Editor’s Note: Jeff Giertz is the communications director for Democratic Sen. Cory Booker of New Jersey. The views expressed in this commentary are his own. View more opinions on CNN.
Sen. Cory Booker has nothing but respect and admiration for Sen. Rand Paul and his wife, Kelley Paul. He’s known the Pauls for years and, though he often disagrees with them on political issues, they’ve always found ways to do so without being disagreeable with one another.
It’s important to respectfully lay out the facts and set the record straight regarding an open letter from Kelley Paul to Booker because, frankly, its implications don’t add up.
In an opinion piece published on CNN on Wednesday, Kelley Paul said Booker should retract a statement she said he made a few months ago: Constituents should not be passive and should instead “get up in the face” of members of Congress.
However, taken in context, Booker’s comments were, in fact, an appeal for political activism that seeks common ground. If you listen to more than a deceptively edited clip of the speech Paul references, Booker’s enduring commitment to decency is clear.
He urged members of a nonpartisan, nonprofit organization dedicated to ending homelessness to “get up in the face of some congresspeople and tell them about common sense solutions” that address this problem. Booker also spoke about demonstrating love to fellow countrymen and women later in his remarks. To think Booker is somehow urging violent confrontation with these words requires one to ignore all context. That’s why I would encourage anyone to watch the entirety of the senator’s remarks.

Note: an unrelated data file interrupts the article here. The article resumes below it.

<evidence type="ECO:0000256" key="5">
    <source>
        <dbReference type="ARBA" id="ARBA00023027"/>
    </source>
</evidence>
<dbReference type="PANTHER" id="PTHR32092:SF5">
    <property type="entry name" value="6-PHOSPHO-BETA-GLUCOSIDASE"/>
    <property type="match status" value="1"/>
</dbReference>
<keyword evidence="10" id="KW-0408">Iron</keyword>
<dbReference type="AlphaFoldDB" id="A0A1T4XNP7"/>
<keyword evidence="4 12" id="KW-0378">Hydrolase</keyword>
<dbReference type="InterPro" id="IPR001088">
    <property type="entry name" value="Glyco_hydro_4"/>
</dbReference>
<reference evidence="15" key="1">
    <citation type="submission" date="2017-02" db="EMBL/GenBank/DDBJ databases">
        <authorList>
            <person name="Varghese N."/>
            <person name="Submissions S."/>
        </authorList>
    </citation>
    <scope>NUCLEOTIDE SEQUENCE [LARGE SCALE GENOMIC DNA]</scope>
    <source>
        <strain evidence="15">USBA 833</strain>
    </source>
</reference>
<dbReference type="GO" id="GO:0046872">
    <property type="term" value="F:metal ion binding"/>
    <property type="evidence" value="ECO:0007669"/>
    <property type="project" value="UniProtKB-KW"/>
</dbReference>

The reality is that Booker has always spoken against needless partisanship and has urged Americans to treat one another with respect when they disagree.
“I subscribe to the idea of radical love,” Booker said earlier this summer when asked about calls for people to confront elected representatives. “You should confront evil and injustice, but do it in the ways that Martin Luther King did it … who always did it by recognizing the dignity of even those who you oppose.”
Violence against anyone because of their political beliefs is unquestionably wrong and deserves condemnation.
The spread of the falsehoods about Booker’s remarks this summer came about because of a growing problem in our political system: The vast, hyperpartisan network of publications dedicated to spreading disingenuous and dishonest information about political opponents and presenting it as news. This information is engineered to reinforce our worst preconceptions about one another and drive us further apart.
Booker wishes both Rand and Kelley Paul well and looks forward to continuing their work together. Our hope is that this dialogue inspires Americans to take a more critical look at what we read online, look for underlying facts, and find ways to build bridges with others.